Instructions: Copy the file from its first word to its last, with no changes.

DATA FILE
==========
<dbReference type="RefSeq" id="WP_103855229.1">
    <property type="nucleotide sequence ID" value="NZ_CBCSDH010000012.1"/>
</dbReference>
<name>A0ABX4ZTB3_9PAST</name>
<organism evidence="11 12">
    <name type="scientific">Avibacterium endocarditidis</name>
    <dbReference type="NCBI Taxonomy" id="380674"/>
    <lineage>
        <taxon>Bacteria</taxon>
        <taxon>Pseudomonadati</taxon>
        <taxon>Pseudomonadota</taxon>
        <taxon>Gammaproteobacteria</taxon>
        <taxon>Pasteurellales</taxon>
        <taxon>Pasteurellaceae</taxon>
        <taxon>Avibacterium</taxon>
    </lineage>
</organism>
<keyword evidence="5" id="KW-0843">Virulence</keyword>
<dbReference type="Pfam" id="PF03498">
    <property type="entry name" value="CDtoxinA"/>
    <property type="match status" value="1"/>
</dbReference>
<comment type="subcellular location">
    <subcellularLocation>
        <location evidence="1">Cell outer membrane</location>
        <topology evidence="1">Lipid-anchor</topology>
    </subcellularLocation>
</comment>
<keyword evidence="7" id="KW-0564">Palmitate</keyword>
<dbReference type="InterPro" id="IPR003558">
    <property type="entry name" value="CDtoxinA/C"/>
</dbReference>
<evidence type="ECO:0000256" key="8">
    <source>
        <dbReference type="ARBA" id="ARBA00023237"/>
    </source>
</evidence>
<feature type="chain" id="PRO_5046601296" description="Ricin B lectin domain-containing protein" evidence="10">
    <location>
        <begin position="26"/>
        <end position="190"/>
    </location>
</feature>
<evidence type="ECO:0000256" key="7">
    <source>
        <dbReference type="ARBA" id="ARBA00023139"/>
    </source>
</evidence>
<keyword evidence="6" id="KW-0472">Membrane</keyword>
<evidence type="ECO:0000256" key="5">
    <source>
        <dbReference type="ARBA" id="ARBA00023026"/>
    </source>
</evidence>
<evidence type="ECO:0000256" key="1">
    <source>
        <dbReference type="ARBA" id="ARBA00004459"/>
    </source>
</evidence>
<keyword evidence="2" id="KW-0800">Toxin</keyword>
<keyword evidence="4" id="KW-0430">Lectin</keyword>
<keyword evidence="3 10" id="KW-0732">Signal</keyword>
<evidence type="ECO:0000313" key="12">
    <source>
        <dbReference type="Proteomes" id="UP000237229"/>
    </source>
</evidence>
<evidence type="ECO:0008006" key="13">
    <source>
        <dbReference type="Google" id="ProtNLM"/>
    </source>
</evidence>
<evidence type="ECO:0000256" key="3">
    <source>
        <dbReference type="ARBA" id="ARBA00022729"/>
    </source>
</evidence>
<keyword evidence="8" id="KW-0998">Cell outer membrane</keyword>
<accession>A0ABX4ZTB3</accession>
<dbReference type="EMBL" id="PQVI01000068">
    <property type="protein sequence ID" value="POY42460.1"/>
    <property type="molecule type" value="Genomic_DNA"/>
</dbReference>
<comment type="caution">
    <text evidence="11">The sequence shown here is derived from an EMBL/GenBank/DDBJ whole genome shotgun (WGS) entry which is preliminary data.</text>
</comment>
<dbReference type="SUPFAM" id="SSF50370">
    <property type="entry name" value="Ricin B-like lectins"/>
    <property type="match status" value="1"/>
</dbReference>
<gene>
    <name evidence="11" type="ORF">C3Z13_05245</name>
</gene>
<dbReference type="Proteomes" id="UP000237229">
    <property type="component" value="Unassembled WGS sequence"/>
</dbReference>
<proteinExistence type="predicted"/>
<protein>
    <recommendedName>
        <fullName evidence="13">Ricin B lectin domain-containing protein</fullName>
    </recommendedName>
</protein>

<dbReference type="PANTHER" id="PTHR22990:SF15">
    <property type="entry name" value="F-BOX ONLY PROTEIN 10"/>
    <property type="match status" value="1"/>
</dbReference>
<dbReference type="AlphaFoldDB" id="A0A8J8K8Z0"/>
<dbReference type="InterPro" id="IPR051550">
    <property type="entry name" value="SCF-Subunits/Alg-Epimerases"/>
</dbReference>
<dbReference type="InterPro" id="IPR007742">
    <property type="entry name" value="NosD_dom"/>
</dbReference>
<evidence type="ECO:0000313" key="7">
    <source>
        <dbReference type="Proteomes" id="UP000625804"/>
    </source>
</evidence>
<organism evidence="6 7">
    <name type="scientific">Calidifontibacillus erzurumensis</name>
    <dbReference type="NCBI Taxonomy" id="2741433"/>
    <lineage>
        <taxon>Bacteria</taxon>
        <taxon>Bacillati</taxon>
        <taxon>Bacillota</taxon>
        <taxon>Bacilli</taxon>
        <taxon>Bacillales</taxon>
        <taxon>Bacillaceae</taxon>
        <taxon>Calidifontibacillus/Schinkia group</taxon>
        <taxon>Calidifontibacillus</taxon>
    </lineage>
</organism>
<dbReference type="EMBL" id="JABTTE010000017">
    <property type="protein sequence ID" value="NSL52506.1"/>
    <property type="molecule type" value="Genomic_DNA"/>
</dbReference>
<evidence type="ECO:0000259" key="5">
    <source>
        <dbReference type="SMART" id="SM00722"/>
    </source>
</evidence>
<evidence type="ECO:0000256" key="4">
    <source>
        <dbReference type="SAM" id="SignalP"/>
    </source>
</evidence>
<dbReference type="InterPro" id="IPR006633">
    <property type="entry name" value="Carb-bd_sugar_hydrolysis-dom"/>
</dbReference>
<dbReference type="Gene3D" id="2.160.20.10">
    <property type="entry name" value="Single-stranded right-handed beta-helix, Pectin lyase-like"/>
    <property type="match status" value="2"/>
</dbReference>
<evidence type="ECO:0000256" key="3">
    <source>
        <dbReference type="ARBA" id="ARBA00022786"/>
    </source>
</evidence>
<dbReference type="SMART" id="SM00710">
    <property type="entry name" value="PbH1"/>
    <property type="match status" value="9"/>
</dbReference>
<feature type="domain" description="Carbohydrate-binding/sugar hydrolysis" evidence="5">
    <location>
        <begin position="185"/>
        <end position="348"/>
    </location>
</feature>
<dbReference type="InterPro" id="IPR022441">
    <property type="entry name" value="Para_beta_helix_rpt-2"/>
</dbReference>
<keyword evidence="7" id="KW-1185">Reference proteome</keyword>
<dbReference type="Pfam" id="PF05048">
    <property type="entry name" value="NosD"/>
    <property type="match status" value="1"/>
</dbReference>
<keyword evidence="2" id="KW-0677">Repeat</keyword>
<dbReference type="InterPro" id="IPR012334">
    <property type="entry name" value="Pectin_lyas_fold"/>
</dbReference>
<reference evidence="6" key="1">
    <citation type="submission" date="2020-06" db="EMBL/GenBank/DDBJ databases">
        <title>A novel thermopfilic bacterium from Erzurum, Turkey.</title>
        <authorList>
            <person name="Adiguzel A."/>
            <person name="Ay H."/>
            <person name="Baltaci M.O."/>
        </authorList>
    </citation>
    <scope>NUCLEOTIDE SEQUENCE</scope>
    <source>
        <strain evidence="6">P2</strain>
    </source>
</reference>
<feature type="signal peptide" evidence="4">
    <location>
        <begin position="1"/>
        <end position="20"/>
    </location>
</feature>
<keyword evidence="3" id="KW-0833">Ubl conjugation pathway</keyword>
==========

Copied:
<dbReference type="RefSeq" id="WP_103855229.1">
    <property type="nucleotide sequence ID" value="NZ_CBCSDH010000012.1"/>
</dbReference>
<name>A0ABX4ZTB3_9PAST</name>
<organism evidence="11 12">
    <name type="scientific">Avibacterium endocarditidis</name>
    <dbReference type="NCBI Taxonomy" id="380674"/>
    <lineage>
        <taxon>Bacteria</taxon>
        <taxon>Pseudomonadati</taxon>
        <taxon>Pseudomonadota</taxon>
        <taxon>Gammaproteobacteria</taxon>
        <taxon>Pasteurellales</taxon>
        <taxon>Pasteurellaceae</taxon>
        <taxon>Avibacterium</taxon>
    </lineage>
</organism>
<keyword evidence="5" id="KW-0843">Virulence</keyword>
<dbReference type="Pfam" id="PF03498">
    <property type="entry name" value="CDtoxinA"/>
    <property type="match status" value="1"/>
</dbReference>
<comment type="subcellular location">
    <subcellularLocation>
        <location evidence="1">Cell outer membrane</location>
        <topology evidence="1">Lipid-anchor</topology>
    </subcellularLocation>
</comment>
<keyword evidence="7" id="KW-0564">Palmitate</keyword>
<dbReference type="InterPro" id="IPR003558">
    <property type="entry name" value="CDtoxinA/C"/>
</dbReference>
<evidence type="ECO:0000256" key="8">
    <source>
        <dbReference type="ARBA" id="ARBA00023237"/>
    </source>
</evidence>
<feature type="chain" id="PRO_5046601296" description="Ricin B lectin domain-containing protein" evidence="10">
    <location>
        <begin position="26"/>
        <end position="190"/>
    </location>
</feature>
<evidence type="ECO:0000256" key="7">
    <source>
        <dbReference type="ARBA" id="ARBA00023139"/>
    </source>
</evidence>
<keyword evidence="6" id="KW-0472">Membrane</keyword>
<evidence type="ECO:0000256" key="5">
    <source>
        <dbReference type="ARBA" id="ARBA00023026"/>
    </source>
</evidence>
<evidence type="ECO:0000256" key="1">
    <source>
        <dbReference type="ARBA" id="ARBA00004459"/>
    </source>
</evidence>
<keyword evidence="2" id="KW-0800">Toxin</keyword>
<keyword evidence="4" id="KW-0430">Lectin</keyword>
<keyword evidence="3 10" id="KW-0732">Signal</keyword>
<evidence type="ECO:0000313" key="12">
    <source>
        <dbReference type="Proteomes" id="UP000237229"/>
    </source>
</evidence>
<evidence type="ECO:0008006" key="13">
    <source>
        <dbReference type="Google" id="ProtNLM"/>
    </source>
</evidence>
<evidence type="ECO:0000256" key="3">
    <source>
        <dbReference type="ARBA" id="ARBA00022729"/>
    </source>
</evidence>
<keyword evidence="8" id="KW-0998">Cell outer membrane</keyword>
<accession>A0ABX4ZTB3</accession>
<dbReference type="EMBL" id="PQVI01000068">
    <property type="protein sequence ID" value="POY42460.1"/>
    <property type="molecule type" value="Genomic_DNA"/>
</dbReference>
<comment type="caution">
    <text evidence="11">The sequence shown here is derived from an EMBL/GenBank/DDBJ whole genome shotgun (WGS) entry which is preliminary data.</text>
</comment>
<dbReference type="SUPFAM" id="SSF50370">
    <property type="entry name" value="Ricin B-like lectins"/>
    <property type="match status" value="1"/>
</dbReference>
<gene>
    <name evidence="11" type="ORF">C3Z13_05245</name>
</gene>
<dbReference type="Proteomes" id="UP000237229">
    <property type="component" value="Unassembled WGS sequence"/>
</dbReference>
<proteinExistence type="predicted"/>
<protein>
    <recommendedName>
        <fullName evidence="13">Ricin B lectin domain-containing protein</fullName>
    </recommendedName>
</protein>

<dbReference type="PANTHER" id="PTHR22990:SF15">
    <property type="entry name" value="F-BOX ONLY PROTEIN 10"/>
    <property type="match status" value="1"/>
</dbReference>
<dbReference type="AlphaFoldDB" id="A0A8J8K8Z0"/>
<dbReference type="InterPro" id="IPR051550">
    <property type="entry name" value="SCF-Subunits/Alg-Epimerases"/>
</dbReference>
<dbReference type="InterPro" id="IPR007742">
    <property type="entry name" value="NosD_dom"/>
</dbReference>
<evidence type="ECO:0000313" key="7">
    <source>
        <dbReference type="Proteomes" id="UP000625804"/>
    </source>
</evidence>
<organism evidence="6 7">
    <name type="scientific">Calidifontibacillus erzurumensis</name>
    <dbReference type="NCBI Taxonomy" id="2741433"/>
    <lineage>
        <taxon>Bacteria</taxon>
        <taxon>Bacillati</taxon>
        <taxon>Bacillota</taxon>
        <taxon>Bacilli</taxon>
        <taxon>Bacillales</taxon>
        <taxon>Bacillaceae</taxon>
        <taxon>Calidifontibacillus/Schinkia group</taxon>
        <taxon>Calidifontibacillus</taxon>
    </lineage>
</organism>
<dbReference type="EMBL" id="JABTTE010000017">
    <property type="protein sequence ID" value="NSL52506.1"/>
    <property type="molecule type" value="Genomic_DNA"/>
</dbReference>
<evidence type="ECO:0000259" key="5">
    <source>
        <dbReference type="SMART" id="SM00722"/>
    </source>
</evidence>
<evidence type="ECO:0000256" key="4">
    <source>
        <dbReference type="SAM" id="SignalP"/>
    </source>
</evidence>
<dbReference type="InterPro" id="IPR006633">
    <property type="entry name" value="Carb-bd_sugar_hydrolysis-dom"/>
</dbReference>
<dbReference type="Gene3D" id="2.160.20.10">
    <property type="entry name" value="Single-stranded right-handed beta-helix, Pectin lyase-like"/>
    <property type="match status" value="2"/>
</dbReference>
<evidence type="ECO:0000256" key="3">
    <source>
        <dbReference type="ARBA" id="ARBA00022786"/>
    </source>
</evidence>
<dbReference type="SMART" id="SM00710">
    <property type="entry name" value="PbH1"/>
    <property type="match status" value="9"/>
</dbReference>
<feature type="domain" description="Carbohydrate-binding/sugar hydrolysis" evidence="5">
    <location>
        <begin position="185"/>
        <end position="348"/>
    </location>
</feature>
<dbReference type="InterPro" id="IPR022441">
    <property type="entry name" value="Para_beta_helix_rpt-2"/>
</dbReference>
<keyword evidence="7" id="KW-1185">Reference proteome</keyword>
<dbReference type="Pfam" id="PF05048">
    <property type="entry name" value="NosD"/>
    <property type="match status" value="1"/>
</dbReference>
<keyword evidence="2" id="KW-0677">Repeat</keyword>
<dbReference type="InterPro" id="IPR012334">
    <property type="entry name" value="Pectin_lyas_fold"/>
</dbReference>
<reference evidence="6" key="1">
    <citation type="submission" date="2020-06" db="EMBL/GenBank/DDBJ databases">
        <title>A novel thermopfilic bacterium from Erzurum, Turkey.</title>
        <authorList>
            <person name="Adiguzel A."/>
            <person name="Ay H."/>
            <person name="Baltaci M.O."/>
        </authorList>
    </citation>
    <scope>NUCLEOTIDE SEQUENCE</scope>
    <source>
        <strain evidence="6">P2</strain>
    </source>
</reference>
<feature type="signal peptide" evidence="4">
    <location>
        <begin position="1"/>
        <end position="20"/>
    </location>
</feature>
<keyword evidence="3" id="KW-0833">Ubl conjugation pathway</keyword>